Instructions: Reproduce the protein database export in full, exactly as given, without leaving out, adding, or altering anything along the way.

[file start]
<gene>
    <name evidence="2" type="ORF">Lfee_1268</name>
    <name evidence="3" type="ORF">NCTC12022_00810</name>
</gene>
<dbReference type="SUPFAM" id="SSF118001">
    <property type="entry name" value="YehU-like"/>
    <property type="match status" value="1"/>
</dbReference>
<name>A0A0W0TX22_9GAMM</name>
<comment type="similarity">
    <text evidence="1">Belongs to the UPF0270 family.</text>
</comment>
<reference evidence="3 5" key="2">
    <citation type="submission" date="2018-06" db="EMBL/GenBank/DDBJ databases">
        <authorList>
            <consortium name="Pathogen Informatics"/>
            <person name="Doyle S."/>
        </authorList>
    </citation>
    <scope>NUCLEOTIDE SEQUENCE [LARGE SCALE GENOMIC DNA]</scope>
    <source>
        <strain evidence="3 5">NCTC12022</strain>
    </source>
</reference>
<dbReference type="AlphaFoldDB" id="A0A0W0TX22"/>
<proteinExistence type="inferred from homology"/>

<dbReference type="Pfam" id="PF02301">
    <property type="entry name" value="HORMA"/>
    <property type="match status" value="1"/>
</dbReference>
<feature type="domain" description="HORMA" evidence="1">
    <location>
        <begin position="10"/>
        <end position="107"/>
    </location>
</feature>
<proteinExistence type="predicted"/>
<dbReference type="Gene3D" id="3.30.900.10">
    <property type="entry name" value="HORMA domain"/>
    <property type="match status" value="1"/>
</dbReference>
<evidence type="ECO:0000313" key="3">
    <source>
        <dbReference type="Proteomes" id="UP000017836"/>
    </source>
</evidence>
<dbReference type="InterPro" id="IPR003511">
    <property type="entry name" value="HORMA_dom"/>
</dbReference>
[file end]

<gene>
    <name evidence="2" type="ORF">Lfee_1268</name>
    <name evidence="3" type="ORF">NCTC12022_00810</name>
</gene>
<dbReference type="SUPFAM" id="SSF118001">
    <property type="entry name" value="YehU-like"/>
    <property type="match status" value="1"/>
</dbReference>
<name>A0A0W0TX22_9GAMM</name>
<comment type="similarity">
    <text evidence="1">Belongs to the UPF0270 family.</text>
</comment>
<reference evidence="3 5" key="2">
    <citation type="submission" date="2018-06" db="EMBL/GenBank/DDBJ databases">
        <authorList>
            <consortium name="Pathogen Informatics"/>
            <person name="Doyle S."/>
        </authorList>
    </citation>
    <scope>NUCLEOTIDE SEQUENCE [LARGE SCALE GENOMIC DNA]</scope>
    <source>
        <strain evidence="3 5">NCTC12022</strain>
    </source>
</reference>
<dbReference type="AlphaFoldDB" id="A0A0W0TX22"/>
<proteinExistence type="inferred from homology"/>

<dbReference type="Pfam" id="PF02301">
    <property type="entry name" value="HORMA"/>
    <property type="match status" value="1"/>
</dbReference>
<feature type="domain" description="HORMA" evidence="1">
    <location>
        <begin position="10"/>
        <end position="107"/>
    </location>
</feature>
<proteinExistence type="predicted"/>
<dbReference type="Gene3D" id="3.30.900.10">
    <property type="entry name" value="HORMA domain"/>
    <property type="match status" value="1"/>
</dbReference>
<evidence type="ECO:0000313" key="3">
    <source>
        <dbReference type="Proteomes" id="UP000017836"/>
    </source>
</evidence>
<dbReference type="InterPro" id="IPR003511">
    <property type="entry name" value="HORMA_dom"/>
</dbReference>